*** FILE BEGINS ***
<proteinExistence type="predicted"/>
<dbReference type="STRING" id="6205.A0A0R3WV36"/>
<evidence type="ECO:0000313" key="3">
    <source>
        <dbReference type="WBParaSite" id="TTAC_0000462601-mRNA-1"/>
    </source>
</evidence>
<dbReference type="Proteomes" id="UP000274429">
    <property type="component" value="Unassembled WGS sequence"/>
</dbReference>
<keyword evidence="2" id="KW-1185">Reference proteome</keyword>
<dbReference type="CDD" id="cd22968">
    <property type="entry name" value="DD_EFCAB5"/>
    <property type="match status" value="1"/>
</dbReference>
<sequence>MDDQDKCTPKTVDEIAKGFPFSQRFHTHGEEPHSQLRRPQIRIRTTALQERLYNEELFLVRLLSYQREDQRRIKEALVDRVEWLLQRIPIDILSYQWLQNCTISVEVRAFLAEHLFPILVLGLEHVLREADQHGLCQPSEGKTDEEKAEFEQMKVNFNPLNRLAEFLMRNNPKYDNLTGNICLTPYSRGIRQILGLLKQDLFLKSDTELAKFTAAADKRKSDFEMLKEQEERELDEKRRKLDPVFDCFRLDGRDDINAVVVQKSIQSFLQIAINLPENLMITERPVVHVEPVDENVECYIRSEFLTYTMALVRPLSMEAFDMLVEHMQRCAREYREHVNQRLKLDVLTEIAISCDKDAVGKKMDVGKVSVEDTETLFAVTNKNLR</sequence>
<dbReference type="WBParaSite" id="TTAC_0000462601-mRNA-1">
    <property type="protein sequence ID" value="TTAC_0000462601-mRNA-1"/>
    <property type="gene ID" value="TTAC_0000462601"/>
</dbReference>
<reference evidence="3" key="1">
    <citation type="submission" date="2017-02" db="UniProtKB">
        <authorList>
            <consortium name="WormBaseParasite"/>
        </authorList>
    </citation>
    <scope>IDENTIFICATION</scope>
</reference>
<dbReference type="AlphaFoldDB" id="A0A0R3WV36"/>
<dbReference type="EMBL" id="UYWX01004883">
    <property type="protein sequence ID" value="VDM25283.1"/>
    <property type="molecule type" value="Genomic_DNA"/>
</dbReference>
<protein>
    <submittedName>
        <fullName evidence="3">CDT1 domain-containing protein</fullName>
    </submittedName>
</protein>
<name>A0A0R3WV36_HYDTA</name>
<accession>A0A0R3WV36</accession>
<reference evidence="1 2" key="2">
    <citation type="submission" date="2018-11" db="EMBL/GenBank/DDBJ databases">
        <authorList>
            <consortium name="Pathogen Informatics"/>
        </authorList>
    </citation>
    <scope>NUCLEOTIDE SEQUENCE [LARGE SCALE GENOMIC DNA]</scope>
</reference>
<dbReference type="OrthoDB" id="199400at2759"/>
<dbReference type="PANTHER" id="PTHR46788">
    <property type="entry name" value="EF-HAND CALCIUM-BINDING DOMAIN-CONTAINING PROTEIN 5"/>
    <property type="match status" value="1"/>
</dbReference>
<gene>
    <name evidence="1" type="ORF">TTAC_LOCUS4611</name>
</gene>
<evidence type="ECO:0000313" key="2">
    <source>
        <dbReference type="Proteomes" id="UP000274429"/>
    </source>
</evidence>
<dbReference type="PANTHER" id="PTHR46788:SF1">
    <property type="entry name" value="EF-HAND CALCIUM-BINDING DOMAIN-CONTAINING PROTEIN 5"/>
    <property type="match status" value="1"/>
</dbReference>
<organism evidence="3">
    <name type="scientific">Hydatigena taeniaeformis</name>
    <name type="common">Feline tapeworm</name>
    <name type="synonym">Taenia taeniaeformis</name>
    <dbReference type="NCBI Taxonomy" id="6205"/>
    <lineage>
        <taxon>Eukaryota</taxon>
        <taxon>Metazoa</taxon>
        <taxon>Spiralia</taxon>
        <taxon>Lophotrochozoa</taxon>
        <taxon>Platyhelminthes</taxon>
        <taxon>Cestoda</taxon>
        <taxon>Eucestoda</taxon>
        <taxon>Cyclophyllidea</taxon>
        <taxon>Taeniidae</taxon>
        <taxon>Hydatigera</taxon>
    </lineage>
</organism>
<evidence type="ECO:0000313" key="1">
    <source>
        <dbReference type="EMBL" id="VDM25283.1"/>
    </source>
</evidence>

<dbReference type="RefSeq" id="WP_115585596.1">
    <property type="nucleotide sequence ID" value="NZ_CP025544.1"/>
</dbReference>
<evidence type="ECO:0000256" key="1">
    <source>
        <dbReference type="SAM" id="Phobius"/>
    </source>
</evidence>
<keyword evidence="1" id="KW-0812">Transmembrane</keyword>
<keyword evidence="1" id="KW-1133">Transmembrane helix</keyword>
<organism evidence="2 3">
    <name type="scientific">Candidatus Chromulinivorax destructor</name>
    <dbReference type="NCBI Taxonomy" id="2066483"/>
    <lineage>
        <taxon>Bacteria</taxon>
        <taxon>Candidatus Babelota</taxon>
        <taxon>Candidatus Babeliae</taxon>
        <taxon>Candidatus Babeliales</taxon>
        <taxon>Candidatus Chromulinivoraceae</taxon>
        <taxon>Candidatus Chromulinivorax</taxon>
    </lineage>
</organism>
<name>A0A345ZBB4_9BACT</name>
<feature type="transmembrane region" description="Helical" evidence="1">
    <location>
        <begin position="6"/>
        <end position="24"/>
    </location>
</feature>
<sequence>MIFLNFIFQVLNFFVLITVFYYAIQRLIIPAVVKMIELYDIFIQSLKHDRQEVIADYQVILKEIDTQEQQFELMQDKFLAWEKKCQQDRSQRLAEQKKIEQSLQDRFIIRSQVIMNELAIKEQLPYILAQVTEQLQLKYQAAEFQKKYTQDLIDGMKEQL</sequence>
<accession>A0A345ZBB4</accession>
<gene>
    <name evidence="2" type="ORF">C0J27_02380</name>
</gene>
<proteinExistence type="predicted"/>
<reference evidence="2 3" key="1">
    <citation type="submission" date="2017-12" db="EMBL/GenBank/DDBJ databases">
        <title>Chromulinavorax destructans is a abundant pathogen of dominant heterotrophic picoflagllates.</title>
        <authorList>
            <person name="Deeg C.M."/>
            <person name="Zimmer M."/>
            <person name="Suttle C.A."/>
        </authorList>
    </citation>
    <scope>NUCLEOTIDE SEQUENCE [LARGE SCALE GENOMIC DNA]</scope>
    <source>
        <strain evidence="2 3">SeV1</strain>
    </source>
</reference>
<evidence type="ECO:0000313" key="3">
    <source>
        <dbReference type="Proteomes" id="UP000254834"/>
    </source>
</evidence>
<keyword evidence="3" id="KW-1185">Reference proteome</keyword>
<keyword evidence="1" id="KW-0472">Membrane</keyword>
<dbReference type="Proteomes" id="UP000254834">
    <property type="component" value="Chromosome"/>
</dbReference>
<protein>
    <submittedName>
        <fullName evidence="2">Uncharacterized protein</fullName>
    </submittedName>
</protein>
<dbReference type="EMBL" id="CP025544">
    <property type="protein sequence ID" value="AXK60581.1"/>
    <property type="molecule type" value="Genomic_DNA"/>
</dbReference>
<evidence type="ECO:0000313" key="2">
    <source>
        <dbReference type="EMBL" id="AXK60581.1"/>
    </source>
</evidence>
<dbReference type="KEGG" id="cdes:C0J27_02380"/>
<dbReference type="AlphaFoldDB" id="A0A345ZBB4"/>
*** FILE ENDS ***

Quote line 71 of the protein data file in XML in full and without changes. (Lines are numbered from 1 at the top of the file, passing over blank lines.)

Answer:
    <lineage>